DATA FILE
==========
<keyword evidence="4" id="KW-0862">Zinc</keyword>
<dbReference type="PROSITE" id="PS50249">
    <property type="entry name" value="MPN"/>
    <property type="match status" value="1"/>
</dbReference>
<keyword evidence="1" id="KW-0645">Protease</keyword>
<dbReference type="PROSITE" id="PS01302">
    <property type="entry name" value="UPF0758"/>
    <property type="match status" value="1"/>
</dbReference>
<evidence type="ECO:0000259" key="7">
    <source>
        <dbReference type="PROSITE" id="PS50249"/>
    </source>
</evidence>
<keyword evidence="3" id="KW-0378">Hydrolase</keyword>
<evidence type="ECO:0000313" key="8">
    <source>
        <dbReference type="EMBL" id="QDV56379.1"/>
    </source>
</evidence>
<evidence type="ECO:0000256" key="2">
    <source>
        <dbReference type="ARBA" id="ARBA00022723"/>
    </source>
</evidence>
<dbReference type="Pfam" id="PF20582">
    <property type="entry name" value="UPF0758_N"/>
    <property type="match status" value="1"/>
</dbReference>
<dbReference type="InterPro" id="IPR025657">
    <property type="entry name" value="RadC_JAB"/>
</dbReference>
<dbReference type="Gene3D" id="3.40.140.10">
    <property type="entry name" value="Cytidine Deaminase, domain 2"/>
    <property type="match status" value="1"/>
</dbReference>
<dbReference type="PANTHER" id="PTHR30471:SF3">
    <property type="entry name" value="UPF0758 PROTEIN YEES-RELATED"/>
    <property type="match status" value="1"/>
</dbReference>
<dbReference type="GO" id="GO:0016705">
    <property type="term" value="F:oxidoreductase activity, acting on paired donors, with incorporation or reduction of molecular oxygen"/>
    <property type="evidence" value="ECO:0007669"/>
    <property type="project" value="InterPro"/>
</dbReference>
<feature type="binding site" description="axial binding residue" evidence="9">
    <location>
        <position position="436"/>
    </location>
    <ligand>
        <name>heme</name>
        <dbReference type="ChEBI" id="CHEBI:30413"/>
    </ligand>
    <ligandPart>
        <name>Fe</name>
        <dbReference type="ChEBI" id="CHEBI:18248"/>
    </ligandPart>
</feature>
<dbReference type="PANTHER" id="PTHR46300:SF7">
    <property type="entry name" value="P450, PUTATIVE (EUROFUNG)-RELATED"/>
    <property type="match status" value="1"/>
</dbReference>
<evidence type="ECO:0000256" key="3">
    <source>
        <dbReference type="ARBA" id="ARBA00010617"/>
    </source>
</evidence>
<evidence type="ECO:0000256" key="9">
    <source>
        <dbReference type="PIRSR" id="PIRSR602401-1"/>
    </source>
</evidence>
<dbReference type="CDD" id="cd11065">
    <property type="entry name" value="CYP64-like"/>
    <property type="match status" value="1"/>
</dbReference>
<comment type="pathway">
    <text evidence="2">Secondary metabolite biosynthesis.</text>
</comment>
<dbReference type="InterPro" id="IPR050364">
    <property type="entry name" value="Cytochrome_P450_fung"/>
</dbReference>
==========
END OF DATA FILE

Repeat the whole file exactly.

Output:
<keyword evidence="4" id="KW-0862">Zinc</keyword>
<dbReference type="PROSITE" id="PS50249">
    <property type="entry name" value="MPN"/>
    <property type="match status" value="1"/>
</dbReference>
<keyword evidence="1" id="KW-0645">Protease</keyword>
<dbReference type="PROSITE" id="PS01302">
    <property type="entry name" value="UPF0758"/>
    <property type="match status" value="1"/>
</dbReference>
<evidence type="ECO:0000259" key="7">
    <source>
        <dbReference type="PROSITE" id="PS50249"/>
    </source>
</evidence>
<keyword evidence="3" id="KW-0378">Hydrolase</keyword>
<evidence type="ECO:0000313" key="8">
    <source>
        <dbReference type="EMBL" id="QDV56379.1"/>
    </source>
</evidence>
<evidence type="ECO:0000256" key="2">
    <source>
        <dbReference type="ARBA" id="ARBA00022723"/>
    </source>
</evidence>
<dbReference type="Pfam" id="PF20582">
    <property type="entry name" value="UPF0758_N"/>
    <property type="match status" value="1"/>
</dbReference>
<dbReference type="InterPro" id="IPR025657">
    <property type="entry name" value="RadC_JAB"/>
</dbReference>
<dbReference type="Gene3D" id="3.40.140.10">
    <property type="entry name" value="Cytidine Deaminase, domain 2"/>
    <property type="match status" value="1"/>
</dbReference>
<dbReference type="PANTHER" id="PTHR30471:SF3">
    <property type="entry name" value="UPF0758 PROTEIN YEES-RELATED"/>
    <property type="match status" value="1"/>
</dbReference>
<dbReference type="GO" id="GO:0016705">
    <property type="term" value="F:oxidoreductase activity, acting on paired donors, with incorporation or reduction of molecular oxygen"/>
    <property type="evidence" value="ECO:0007669"/>
    <property type="project" value="InterPro"/>
</dbReference>
<feature type="binding site" description="axial binding residue" evidence="9">
    <location>
        <position position="436"/>
    </location>
    <ligand>
        <name>heme</name>
        <dbReference type="ChEBI" id="CHEBI:30413"/>
    </ligand>
    <ligandPart>
        <name>Fe</name>
        <dbReference type="ChEBI" id="CHEBI:18248"/>
    </ligandPart>
</feature>
<dbReference type="PANTHER" id="PTHR46300:SF7">
    <property type="entry name" value="P450, PUTATIVE (EUROFUNG)-RELATED"/>
    <property type="match status" value="1"/>
</dbReference>
<evidence type="ECO:0000256" key="3">
    <source>
        <dbReference type="ARBA" id="ARBA00010617"/>
    </source>
</evidence>
<evidence type="ECO:0000256" key="9">
    <source>
        <dbReference type="PIRSR" id="PIRSR602401-1"/>
    </source>
</evidence>
<dbReference type="CDD" id="cd11065">
    <property type="entry name" value="CYP64-like"/>
    <property type="match status" value="1"/>
</dbReference>
<comment type="pathway">
    <text evidence="2">Secondary metabolite biosynthesis.</text>
</comment>
<dbReference type="InterPro" id="IPR050364">
    <property type="entry name" value="Cytochrome_P450_fung"/>
</dbReference>